And there's marimba-


There are a few hundred creepy dolls in the trees on Isla de Las Muñecas.  The legend is that a young girl was found drowned in a canal by Don Julian Santana, a former caretaker of the island.  A few days later he found her doll floating too.  He felt so badly that he couldn't save her, he hung the doll on a tree to remember her but then became possessed by her evil spirit.  To free himself of the evil, he continued hanging up dolls for 50 years.  Eventually he too was found drowned in the exact spot of the little girl.  Dolls hang from the trees and have severed limbs and blank eyes.  It's rumoured they can move and blink because they are possessed too-


Unfortunately we didn't get to take this boat-


There is also shopping along the way.  This is the first time I've seen sombreros for sale since arriving in Mexico-


Blankets and ponchos-


Flower head pieces-


Dolls and other toys-


Even plants-


Who buys all this junk I'd like to know.  You never see anyone making any actual purchases.  It's a hard life.

There are over 175 km of canals.  Mexico City was built on a large lake so islands of reeds were built so there were places to live and grow food, similar to what I saw in South America.  There are greenhouses on some of the islands-


and homes-


Our canal trip was an hour long and that was sufficient although it would have been nice to get away from all the traffic but I don't think many do that.  After Xochimilco, we headed back to the city.  I knew the 28th of November was an important day and Mexico City recognizes my birthday with a square and beautiful fountain-


I stopped at a rooftop bar that has a great view of Templo Mayor-


And the Zócalo-


I wanted to sit at a table with a view so asked a man, who was sitting alone, if I could sit at his table.  He gave me a dirty look and told me to sit at another table inside the restaurant.  I told him I wanted a view so he rolled his eyes and said okay!  Asshole!  So, I decided I wouldn't disturb him by talking to him so I didn't.  Soon we were best of friends!  He's from Cologne, Germany and teaching video editing and photography at the university.  He's been here 3 years and loves it.  He lives in a small 2 bedroom, 1 bathroom apartment and pays $1000/month!  I find that expensive but he says he's in a safe area so it's worth it.  

After the view, I headed to Bellas Artes Museum because on Sundays, entrance is free.  They had an exhibit combining animal elements with humans.  It was kind of weird!

Taller (workshop) de Giuseppe Arcimboldo (1527-1593).  Primavera, 1573  (Spring)-


Pompeo Batoni (1708-1787)  Achille y el Centauro Chirone, 1746-


Pablo Picasso (1881 - 1973) El beso, 1925-


Prune Nourry (n.1985).  Squatting Holy Daughter, 2010-


Victor Brauner (1903-1966).  Mesa-lobo (it looks more like a fox to me than a wolf). 1947-


Orlan (n. 1947).  Surmas Woman with Lip Plug and Face of Euro-Saint-Etienne Woman with Rollers-


And my favorite by Dustin Yellin, Psycogeography 97, 2017.  It's a person made from 25 sheets of plexiglass with cutouts from magazines inserted between the plates to look like a collage-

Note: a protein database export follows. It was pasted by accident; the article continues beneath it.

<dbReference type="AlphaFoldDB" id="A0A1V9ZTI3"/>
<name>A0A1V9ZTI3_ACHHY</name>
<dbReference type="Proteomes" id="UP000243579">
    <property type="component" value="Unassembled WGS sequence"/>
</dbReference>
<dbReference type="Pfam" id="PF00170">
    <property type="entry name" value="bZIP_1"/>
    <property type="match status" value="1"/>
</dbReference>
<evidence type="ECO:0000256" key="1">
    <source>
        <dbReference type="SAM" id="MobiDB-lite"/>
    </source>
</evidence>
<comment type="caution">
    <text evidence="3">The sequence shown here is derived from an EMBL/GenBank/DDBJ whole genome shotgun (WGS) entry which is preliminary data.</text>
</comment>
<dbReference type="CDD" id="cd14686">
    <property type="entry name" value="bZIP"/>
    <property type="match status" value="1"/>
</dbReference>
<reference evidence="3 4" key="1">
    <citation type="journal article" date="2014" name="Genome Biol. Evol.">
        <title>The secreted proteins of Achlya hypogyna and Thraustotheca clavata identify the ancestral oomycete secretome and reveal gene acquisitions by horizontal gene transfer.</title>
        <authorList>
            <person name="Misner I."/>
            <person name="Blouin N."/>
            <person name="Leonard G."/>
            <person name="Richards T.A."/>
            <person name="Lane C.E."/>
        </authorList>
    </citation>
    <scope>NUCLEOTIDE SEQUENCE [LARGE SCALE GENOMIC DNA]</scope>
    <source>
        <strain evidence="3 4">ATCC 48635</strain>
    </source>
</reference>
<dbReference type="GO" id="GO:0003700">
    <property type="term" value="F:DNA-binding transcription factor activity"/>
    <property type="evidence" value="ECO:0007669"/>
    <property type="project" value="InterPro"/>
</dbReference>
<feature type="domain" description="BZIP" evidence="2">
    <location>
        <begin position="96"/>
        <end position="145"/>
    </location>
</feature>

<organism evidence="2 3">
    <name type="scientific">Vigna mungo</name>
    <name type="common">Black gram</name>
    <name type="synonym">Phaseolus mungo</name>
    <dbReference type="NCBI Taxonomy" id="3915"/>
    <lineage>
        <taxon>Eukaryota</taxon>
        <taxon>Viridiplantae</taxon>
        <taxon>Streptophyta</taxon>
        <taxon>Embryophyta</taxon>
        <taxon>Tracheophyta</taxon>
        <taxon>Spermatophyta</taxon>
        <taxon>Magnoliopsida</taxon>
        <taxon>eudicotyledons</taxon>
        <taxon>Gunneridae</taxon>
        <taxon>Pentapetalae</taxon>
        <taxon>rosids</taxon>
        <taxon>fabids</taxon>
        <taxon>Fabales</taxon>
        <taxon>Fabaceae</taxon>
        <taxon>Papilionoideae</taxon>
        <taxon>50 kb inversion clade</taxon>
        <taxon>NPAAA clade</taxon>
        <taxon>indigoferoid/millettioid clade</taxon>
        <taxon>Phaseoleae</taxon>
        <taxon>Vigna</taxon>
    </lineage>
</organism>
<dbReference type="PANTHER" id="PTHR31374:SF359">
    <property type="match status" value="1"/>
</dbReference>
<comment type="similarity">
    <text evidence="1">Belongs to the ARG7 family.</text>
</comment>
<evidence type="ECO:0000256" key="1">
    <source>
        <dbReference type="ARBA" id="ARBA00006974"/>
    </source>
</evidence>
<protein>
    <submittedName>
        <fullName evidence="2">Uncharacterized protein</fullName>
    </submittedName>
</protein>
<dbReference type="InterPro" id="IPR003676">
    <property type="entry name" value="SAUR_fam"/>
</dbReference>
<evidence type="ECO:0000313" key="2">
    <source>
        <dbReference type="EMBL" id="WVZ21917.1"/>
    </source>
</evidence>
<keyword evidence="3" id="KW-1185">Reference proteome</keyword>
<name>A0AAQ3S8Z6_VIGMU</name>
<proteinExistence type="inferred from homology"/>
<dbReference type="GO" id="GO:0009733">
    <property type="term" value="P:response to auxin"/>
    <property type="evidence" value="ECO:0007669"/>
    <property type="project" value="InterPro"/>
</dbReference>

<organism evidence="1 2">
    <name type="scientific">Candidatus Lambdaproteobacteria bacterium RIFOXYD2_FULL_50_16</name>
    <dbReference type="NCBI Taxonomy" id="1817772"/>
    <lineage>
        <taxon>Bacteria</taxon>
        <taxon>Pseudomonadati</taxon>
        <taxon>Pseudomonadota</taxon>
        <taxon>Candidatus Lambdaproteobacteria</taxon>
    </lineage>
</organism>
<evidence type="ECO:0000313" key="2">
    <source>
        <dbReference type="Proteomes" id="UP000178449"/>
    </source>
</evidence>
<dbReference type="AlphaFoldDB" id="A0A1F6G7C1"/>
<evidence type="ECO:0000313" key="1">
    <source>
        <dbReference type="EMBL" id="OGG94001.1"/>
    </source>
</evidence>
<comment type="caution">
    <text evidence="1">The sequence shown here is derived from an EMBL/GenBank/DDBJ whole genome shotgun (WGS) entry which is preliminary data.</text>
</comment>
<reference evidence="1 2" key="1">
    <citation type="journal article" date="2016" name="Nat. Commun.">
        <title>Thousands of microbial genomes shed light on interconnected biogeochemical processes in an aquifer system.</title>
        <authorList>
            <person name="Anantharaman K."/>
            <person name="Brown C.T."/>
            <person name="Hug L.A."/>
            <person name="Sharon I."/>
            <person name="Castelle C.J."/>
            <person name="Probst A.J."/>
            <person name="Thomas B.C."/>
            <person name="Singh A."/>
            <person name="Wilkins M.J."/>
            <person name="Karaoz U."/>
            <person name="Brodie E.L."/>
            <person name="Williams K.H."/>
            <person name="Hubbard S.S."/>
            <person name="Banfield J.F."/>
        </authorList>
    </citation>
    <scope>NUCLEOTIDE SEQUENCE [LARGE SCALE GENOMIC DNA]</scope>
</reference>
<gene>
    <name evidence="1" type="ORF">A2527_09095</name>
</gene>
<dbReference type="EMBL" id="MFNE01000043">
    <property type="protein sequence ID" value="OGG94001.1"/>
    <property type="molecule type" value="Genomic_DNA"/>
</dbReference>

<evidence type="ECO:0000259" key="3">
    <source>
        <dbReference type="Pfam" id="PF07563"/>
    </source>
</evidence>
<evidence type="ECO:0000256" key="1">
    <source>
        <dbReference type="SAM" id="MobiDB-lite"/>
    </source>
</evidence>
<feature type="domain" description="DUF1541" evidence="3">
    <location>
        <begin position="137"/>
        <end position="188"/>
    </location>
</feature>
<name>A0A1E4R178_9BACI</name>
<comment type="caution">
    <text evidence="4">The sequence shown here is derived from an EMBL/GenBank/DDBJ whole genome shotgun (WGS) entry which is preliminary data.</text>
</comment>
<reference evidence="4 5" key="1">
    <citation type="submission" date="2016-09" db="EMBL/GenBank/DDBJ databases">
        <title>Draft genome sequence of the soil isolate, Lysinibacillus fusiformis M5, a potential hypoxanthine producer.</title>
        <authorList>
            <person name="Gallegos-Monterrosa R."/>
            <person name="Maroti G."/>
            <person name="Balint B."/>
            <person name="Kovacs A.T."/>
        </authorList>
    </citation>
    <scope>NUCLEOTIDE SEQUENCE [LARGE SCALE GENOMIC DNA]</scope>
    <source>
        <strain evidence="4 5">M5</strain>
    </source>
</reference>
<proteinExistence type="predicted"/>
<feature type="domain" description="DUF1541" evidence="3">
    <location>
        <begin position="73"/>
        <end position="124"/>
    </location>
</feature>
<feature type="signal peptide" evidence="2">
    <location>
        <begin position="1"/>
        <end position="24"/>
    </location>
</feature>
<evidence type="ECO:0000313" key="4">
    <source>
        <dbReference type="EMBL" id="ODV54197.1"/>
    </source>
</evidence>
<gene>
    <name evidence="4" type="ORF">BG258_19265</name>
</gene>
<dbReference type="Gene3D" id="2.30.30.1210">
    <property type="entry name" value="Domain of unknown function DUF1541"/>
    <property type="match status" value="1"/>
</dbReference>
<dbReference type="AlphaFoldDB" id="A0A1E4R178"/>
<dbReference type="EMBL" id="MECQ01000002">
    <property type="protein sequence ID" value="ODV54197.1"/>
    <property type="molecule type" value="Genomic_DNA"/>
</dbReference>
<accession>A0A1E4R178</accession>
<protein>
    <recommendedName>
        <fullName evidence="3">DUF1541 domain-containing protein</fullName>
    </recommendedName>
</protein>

His head-


The sheets of acrylic-


His leg-


There are also murals on display such as Katharsis o La eterna Lucha de la Humanidad por un mundo Mejor, 1934-1935 by Jose Clemente Orozco (1883-1949).  It's pretty violent-


They have a few of Rivera's too:  Mexico folclorico y turistico, 1936 which shows a lot of the costumes worn during Carnaval and Day of the Dead celebrations-


David Alfaro Siqueiros (1896 - 1974) painted Nueva Democracia, 1944.  These murals are huge; this one measures 5.5m X 11.98m-



Diego's El hombre en el cruce de caminos o El hombre controlador del universo, 1934, is 4.85m X 11.45m-


On my way home, I walked by the post office.  It was built at the beginning of the 20th century and has a combination of many architectural styles complete with marble floors-


The roof has some cool decoration-


It was closed but I could still take pictures.  It's retro-


I went home and had a nap, then went back to Bellas Artes to see el Ballet Foclorico which was one of the best shows I've ever seen.  The costumes and music were amazing.  They present the regions of Mexico across centuries of history-






The woman pulled this red ribbon off of the man's waist; it was like a cummerbund. She put it on the floor, and then with their feet, they tied it into this knot-


All the dances and costumes were so different, then, all of a sudden, these huge figures appeared-



A mariachi band was playing on the stage when all of a sudden drummers were pounding from the upper side boxes-




My favorite was a deer that was being hunted.  He sprinted around the stage, jumped, rolled, crawled and was finally killed.  That part wasn't why it was my favorite-




The finale went on forever.  They danced on the stage and in the aisles and even with viewers.  It was sooooo good-


It was a huge day so I'm looking forward to taking it easy tomorrow during my last full day in the sun.  All museums are always closed Mondays but it's also the birthday of Juarez, a former president so it's a national holiday.  Vive México!  







Marrakech to Kaouki Beach, Morocco, November 16, 2018

We only had 190 kilometers to go today so we doddled:  we stopped for coffee, washed the truck- or had a couple of guys wash it,  tried to g...